The usually slow-starter Beltran looked sharp straight out of the gate, scoring four points before Carson raised both arms to celebrate his first. Both players displayed a casual, lackadaisical style belying their high level of play. Beltran meandered to a 9-4 lead despite Carson’s strong serve returns and flashes of brilliant play. Carson’s unsual backhand drive serve helped propel him to within one point at 8-9, but Beltran finished game one, 11-9.
The momentum that Carson had built in the first game continued into the second, as he scored 7 unanswered points. Despite Beltran’s potestations to the contrary, IRT Referee maintined his call that Beltran’s second serve was a screen for a doublefault. Carson was back in the box at 10-0. Beltran’s rollout on the return staged a comeback, as he kept drive serving to the right, which Carson argued were screens to no avail. After 7 trips to the servebox for game point at 10-5, Carson closed out game 2, 11-5.
A long start to game three saw both players keeping the score close 2-2 before Beltran started inching away, 4-3. The slow pace played into Beltran’s favor as he pulled away to take game 3, 11-5.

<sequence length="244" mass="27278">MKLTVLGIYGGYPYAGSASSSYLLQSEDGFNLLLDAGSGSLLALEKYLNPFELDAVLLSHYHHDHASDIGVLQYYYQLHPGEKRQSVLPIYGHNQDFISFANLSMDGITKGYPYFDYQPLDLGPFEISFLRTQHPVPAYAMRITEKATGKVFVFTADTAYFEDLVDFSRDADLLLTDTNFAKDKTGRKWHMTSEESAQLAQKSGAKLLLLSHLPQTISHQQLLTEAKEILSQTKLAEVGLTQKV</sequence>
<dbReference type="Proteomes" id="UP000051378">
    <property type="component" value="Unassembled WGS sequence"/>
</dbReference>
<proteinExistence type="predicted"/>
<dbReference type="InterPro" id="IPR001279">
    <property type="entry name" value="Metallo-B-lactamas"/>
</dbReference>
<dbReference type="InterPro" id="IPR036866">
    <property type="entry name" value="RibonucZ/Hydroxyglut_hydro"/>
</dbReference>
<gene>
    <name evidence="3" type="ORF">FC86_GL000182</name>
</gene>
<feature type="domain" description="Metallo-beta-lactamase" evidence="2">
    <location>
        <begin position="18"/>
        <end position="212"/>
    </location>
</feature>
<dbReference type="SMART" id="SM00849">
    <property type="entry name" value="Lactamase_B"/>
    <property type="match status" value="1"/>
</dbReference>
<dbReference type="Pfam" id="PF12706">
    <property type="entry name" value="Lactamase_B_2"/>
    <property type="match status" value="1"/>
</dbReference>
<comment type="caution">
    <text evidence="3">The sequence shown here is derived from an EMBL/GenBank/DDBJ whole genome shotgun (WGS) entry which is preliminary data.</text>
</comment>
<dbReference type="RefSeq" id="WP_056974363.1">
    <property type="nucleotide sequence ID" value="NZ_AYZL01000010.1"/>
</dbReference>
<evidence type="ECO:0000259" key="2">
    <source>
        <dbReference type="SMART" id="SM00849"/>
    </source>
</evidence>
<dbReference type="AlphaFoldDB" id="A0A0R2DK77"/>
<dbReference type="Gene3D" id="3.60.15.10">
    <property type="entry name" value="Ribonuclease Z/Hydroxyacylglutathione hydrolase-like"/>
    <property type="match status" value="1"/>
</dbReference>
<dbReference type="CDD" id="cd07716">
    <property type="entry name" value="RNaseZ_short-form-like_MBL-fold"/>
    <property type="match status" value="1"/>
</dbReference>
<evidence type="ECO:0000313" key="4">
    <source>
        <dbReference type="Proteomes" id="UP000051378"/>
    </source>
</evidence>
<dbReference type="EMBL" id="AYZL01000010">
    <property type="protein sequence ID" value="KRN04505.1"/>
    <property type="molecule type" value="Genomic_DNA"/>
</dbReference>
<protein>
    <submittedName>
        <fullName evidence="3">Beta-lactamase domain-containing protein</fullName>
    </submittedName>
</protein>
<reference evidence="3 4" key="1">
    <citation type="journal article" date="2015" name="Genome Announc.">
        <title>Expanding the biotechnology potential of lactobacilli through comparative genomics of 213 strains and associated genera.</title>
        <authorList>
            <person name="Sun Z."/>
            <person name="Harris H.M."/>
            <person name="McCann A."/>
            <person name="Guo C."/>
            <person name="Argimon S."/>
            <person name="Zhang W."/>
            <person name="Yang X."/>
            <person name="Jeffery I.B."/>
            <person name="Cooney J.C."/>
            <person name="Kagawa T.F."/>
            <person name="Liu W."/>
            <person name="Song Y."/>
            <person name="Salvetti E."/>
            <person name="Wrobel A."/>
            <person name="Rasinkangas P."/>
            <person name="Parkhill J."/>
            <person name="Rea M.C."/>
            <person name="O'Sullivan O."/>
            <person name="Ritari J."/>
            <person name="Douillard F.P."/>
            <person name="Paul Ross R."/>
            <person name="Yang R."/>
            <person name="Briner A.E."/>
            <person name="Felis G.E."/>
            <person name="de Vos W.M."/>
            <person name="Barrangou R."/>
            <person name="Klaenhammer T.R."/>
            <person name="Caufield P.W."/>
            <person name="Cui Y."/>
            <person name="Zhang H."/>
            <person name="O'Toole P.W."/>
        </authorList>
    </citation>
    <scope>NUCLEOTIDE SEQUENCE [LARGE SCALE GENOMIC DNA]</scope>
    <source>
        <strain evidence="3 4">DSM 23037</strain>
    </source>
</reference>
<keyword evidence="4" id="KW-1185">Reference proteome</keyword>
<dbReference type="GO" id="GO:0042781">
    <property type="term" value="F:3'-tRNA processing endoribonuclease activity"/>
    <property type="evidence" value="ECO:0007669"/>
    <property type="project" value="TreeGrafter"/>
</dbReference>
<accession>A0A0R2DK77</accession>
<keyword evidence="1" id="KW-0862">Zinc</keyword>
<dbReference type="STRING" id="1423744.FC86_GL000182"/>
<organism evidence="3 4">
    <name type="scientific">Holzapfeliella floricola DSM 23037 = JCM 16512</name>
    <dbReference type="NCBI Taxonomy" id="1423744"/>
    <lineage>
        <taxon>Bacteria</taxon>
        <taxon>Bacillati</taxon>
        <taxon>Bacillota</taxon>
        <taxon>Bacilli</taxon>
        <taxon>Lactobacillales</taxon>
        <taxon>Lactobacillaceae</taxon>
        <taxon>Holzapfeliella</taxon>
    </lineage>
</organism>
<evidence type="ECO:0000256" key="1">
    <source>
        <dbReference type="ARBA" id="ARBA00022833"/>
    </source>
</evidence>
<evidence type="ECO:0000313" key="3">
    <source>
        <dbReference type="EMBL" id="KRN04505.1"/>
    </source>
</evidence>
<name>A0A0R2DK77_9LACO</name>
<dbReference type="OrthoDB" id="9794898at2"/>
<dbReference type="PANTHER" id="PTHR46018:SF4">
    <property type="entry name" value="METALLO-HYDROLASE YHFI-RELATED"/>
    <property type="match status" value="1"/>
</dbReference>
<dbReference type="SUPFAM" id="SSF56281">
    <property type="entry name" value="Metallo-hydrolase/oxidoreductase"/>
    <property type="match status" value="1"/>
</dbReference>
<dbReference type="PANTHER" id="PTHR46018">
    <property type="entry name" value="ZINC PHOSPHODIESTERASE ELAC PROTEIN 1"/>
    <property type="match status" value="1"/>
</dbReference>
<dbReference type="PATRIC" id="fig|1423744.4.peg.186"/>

Carson reached and then built on an early 2-0 lead, pulling away 6-2 and then 7-3 as both players sauntered into position between rallies. Beltran serve bagan a ceiling rally ending with Carson’s kill for a sideout. He capitalized on the opportunity, scoring 4 and then 5 on an ace serve to get back into the game. At 5-7, Carson took a timeout. He stuck to the backhand serve, raising his lead to 9-6 before Beltran took a timeout. Beltran stepped back onto the court, chipping away at Carson’s lead, sticking to lob serves to tie the match at 9-9 and then stepping into the lead for the first time in the game, 10-9. His forehand skip put Carson in the box, tying it at 10-10 before getting ahead 11-10. He hustled hard, but Beltran ran him around the court. Beltran screamed in frustration when he skipped the next ball. Carson tied the score again at 11 each. Beltran converted his third opportunity for match point, taking the forth game 13-11 for the match in four games.
Rocky Carson d Marco Rojas 2, 3, 9